Energy Security in the Caribbean and Central America

Posted by Amos Hochstein
May 9, 2016

Energy security is critical for every country, but small countries often face the most acute challenges. For example, the citizens of the Caribbean and Central America on average still pay some of the highest electricity prices in the Western Hemisphere. 

Capping several years of intensive U.S. engagement on energy security in Central America and the Caribbean, the U.S.-Caribbean-Central American Energy Summit held on May 3 and 4 in Washington, D.C. focused attention on tangible progress and strengthened the momentum behind each region’s transition to a cleaner, more secure energy future. Vice President Biden led the U.S. government in mobilizing efforts to promote energy security in the Caribbean and Central America.

Under the Caribbean Energy Security Initiative, the United States is working together with leaders in the region, energy development partners, and the private sector to change the Caribbean energy paradigm. This initiative was born out of the belief that every Caribbean nation should be in full control of its energy destiny, and that supply diversity is key to national security and economic growth. For some islands, that might mean incorporating wind and solar, for others geothermal, still others natural gas -– what’s important is to maximize the menu of energy options that Caribbean nations can affordably access. Notable successes over the last 12 months include a promising geothermal agreement in Nevis awarded in a competitive tender held with U.S. technical assistance, new natural gas investment deals for Jamaica, and electricity reform in the Bahamas, as well as wind and solar projects in the region supported by the Overseas Private Investment Corporation (OPIC).

In Central America, we continue to promote the goal of an economically integrated region through the hemisphere’s Connecting the Americas 2022 Initiative, which emphasizes enhanced electrical interconnection to scale up sustainable energy investment. Integration of power systems -– both physical interconnections and market integration -– increase energy reliability and security of supply. This results in a more diverse energy matrix. It also contributes to the creation of economies of scale and cost savings from leveraging regional resources. We are working closely with our partners in Central America, and welcome Mexico’s announcement that it will join an Interconnection Commission with Central American countries.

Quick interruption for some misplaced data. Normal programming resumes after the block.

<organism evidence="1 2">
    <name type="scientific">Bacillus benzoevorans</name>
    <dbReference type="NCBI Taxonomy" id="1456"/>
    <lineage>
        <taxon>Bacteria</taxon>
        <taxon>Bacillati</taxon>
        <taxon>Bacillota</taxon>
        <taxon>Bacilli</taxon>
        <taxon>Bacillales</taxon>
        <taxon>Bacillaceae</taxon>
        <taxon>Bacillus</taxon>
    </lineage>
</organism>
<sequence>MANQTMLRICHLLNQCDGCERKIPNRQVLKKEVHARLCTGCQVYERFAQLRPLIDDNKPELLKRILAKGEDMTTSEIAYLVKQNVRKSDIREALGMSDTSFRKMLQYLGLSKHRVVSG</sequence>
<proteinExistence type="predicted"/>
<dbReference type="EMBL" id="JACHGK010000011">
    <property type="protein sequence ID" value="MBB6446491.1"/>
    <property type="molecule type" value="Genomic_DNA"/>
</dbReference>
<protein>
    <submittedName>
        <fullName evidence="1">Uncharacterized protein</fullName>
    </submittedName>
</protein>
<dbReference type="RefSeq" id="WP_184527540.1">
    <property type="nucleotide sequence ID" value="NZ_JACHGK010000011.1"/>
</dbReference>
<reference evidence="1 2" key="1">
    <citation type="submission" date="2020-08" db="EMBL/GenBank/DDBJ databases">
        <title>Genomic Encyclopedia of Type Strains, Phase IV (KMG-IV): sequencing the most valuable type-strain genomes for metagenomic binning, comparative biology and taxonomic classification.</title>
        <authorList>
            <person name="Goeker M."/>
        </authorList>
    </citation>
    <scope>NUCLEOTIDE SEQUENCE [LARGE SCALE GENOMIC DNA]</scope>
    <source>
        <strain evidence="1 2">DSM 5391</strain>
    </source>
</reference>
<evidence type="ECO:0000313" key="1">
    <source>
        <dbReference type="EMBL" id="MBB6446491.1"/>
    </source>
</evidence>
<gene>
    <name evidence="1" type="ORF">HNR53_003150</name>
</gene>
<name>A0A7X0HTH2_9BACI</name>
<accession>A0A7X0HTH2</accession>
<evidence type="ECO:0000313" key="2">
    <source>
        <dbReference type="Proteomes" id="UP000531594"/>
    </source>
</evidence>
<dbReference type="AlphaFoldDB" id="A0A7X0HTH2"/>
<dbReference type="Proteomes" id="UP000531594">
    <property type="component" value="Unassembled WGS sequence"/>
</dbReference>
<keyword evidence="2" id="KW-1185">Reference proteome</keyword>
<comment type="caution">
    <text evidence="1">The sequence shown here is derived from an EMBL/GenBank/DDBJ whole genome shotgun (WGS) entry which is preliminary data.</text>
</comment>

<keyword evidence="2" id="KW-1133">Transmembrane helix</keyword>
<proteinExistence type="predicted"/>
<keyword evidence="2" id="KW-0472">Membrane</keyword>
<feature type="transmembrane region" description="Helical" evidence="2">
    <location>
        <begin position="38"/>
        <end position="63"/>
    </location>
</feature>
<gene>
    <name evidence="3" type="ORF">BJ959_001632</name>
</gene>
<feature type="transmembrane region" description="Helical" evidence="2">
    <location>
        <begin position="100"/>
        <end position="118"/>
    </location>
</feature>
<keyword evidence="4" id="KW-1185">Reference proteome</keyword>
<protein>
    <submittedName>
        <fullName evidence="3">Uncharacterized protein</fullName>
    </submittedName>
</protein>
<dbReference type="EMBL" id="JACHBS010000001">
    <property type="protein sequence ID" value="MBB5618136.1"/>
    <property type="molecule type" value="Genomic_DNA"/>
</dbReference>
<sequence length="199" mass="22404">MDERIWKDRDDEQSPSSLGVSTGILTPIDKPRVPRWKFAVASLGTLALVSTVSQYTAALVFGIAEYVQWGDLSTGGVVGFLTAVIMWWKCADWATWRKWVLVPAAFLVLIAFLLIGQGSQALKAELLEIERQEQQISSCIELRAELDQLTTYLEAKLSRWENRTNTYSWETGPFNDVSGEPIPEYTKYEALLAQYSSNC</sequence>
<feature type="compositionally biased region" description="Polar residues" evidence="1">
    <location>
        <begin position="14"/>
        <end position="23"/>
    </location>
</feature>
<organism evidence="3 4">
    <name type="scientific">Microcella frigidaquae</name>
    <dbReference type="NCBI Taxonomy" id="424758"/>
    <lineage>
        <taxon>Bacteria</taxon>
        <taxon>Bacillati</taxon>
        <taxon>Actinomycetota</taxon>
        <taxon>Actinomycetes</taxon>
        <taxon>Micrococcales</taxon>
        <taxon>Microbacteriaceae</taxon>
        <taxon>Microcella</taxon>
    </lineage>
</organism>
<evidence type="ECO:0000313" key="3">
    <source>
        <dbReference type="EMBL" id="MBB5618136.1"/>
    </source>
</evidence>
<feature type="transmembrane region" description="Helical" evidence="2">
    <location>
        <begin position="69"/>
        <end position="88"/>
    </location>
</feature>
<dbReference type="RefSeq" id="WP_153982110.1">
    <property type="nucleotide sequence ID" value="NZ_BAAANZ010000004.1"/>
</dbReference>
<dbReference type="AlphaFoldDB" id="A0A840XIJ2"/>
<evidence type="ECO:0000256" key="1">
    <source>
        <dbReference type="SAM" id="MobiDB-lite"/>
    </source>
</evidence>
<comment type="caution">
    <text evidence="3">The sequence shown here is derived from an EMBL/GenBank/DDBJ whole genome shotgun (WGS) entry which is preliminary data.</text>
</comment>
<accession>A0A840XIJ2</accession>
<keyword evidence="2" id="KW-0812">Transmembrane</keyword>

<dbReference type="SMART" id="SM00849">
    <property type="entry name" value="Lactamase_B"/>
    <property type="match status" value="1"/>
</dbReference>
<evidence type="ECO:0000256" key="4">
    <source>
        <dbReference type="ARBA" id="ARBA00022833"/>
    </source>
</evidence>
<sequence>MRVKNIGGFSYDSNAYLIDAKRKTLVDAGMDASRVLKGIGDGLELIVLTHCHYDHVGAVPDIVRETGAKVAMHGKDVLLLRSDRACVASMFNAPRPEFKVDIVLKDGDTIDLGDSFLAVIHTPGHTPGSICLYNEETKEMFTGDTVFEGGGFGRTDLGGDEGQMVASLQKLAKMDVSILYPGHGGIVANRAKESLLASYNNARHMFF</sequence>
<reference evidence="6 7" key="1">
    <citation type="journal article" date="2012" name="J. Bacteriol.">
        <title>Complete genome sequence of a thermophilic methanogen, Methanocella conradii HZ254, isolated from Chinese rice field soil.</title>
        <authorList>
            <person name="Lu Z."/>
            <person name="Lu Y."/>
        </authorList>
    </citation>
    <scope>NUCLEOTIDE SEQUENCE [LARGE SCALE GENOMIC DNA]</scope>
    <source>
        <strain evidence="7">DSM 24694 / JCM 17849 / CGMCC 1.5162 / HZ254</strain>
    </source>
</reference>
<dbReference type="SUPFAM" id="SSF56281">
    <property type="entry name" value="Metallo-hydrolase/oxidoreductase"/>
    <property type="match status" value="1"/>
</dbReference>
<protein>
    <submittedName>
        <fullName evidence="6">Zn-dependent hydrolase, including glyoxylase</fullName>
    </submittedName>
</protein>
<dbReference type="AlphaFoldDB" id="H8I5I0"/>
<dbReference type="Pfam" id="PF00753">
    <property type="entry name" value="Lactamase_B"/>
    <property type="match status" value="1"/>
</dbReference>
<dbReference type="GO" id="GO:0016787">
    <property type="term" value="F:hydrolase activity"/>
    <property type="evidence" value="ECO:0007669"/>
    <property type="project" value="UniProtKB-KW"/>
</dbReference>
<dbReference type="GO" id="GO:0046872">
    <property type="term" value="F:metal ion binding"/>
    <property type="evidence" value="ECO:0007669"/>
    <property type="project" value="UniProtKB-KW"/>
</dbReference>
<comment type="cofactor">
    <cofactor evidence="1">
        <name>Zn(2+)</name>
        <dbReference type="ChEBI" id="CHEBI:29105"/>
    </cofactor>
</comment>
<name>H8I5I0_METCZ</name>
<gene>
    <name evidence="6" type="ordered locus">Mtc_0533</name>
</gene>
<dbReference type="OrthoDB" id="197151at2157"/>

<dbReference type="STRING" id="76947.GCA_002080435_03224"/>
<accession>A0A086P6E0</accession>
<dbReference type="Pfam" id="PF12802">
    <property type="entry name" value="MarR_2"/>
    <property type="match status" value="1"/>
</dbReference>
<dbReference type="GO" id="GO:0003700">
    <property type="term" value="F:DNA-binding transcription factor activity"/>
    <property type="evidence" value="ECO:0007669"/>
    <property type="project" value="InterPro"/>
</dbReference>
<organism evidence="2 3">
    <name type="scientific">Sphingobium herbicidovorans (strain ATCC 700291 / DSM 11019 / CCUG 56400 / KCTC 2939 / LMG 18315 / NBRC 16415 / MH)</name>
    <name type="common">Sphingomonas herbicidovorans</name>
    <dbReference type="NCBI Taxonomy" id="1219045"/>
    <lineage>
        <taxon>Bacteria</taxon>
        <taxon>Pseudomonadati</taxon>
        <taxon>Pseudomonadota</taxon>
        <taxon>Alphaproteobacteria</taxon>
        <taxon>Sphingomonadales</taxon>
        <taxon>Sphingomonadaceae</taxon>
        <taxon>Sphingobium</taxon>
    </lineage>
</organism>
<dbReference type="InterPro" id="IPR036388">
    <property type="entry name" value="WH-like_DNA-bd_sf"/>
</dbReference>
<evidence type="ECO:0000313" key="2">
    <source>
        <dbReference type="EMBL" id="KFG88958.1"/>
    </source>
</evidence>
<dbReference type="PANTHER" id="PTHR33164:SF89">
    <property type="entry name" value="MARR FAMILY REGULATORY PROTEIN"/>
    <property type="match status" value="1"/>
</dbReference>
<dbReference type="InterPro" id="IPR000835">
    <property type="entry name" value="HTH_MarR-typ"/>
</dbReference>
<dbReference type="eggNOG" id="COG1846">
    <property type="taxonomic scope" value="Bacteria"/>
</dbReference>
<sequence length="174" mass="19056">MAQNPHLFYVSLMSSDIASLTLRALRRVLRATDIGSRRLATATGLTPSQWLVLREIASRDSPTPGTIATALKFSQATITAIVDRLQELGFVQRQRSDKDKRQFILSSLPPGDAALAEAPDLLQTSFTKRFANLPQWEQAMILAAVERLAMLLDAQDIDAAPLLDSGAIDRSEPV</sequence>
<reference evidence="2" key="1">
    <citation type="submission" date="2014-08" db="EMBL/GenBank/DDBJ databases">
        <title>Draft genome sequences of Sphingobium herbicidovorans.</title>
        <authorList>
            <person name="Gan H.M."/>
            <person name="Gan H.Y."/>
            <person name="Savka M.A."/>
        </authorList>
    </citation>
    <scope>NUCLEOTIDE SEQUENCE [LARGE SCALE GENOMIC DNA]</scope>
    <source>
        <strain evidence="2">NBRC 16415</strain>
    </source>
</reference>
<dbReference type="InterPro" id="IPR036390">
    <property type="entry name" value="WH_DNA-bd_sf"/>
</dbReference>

To sustain this momentum, in April 2015 President Obama and regional leaders launched the U.S.- Caribbean-Central American Energy Security Task Force to identify specific next steps. The Task Force report of May 4 welcomes the launch of the Caribbean Community’s (CARICOM) Caribbean Sustainable Energy Roadmap and Strategy (C-SERMS) Platform, and ongoing support to Central America’s regional electricity integration process. The U.S. government will allocate more than $2 million worth of technical support and assistance to support the C-SERMS Platform through the Department of State, USAID, and the U.S. Mission to the Organization of American States. In Central America, the Task Force recognized important advances in their regional electricity integration process and national energy markets, while recommending the region take steps to grow and expand its regional power market to mobilize investment. As a result, the State Department will also seek to provide assistance to Central America to help further the progress of the Regional Electricity Market (known by its Spanish acronym, MER) and realize the region’s vision of a vibrant, interconnected regional electricity market.

As Vice President Biden noted at the Energy Summit, “North America is the epicenter of global energy.” We look forward to continuing to work as partners with our Caribbean and Central American neighbors on sustainable energy in ways which will have transformative effects on the entire region’s overall competitiveness and prosperity.

About the Author: Amos Hochstein serves as Special Envoy and Coordinator for International Energy Affairs at the U.S. Department of State.

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Comments

Miguel B.
|
Mexico
May 13, 2016
Gracias.
Matt N.
|
United Kingdom
May 31, 2016

This is a great initiative! No one should be forced to pay more than they have to for something they can't go without!
As a certified electrician in London I think the advent of the safer technologies in energy production (and why not distribution) is the way to go. There are alternative energy sources that can produce a lot more energy, a lot more efficiently. It's about time we started exploring more options. I feel in the UK we're starting to lag behind.

Stanley L.
|
Haiti
July 18, 2016
Please add me to your mailing list for conferences, events on energy for the Caribbean. Thanks

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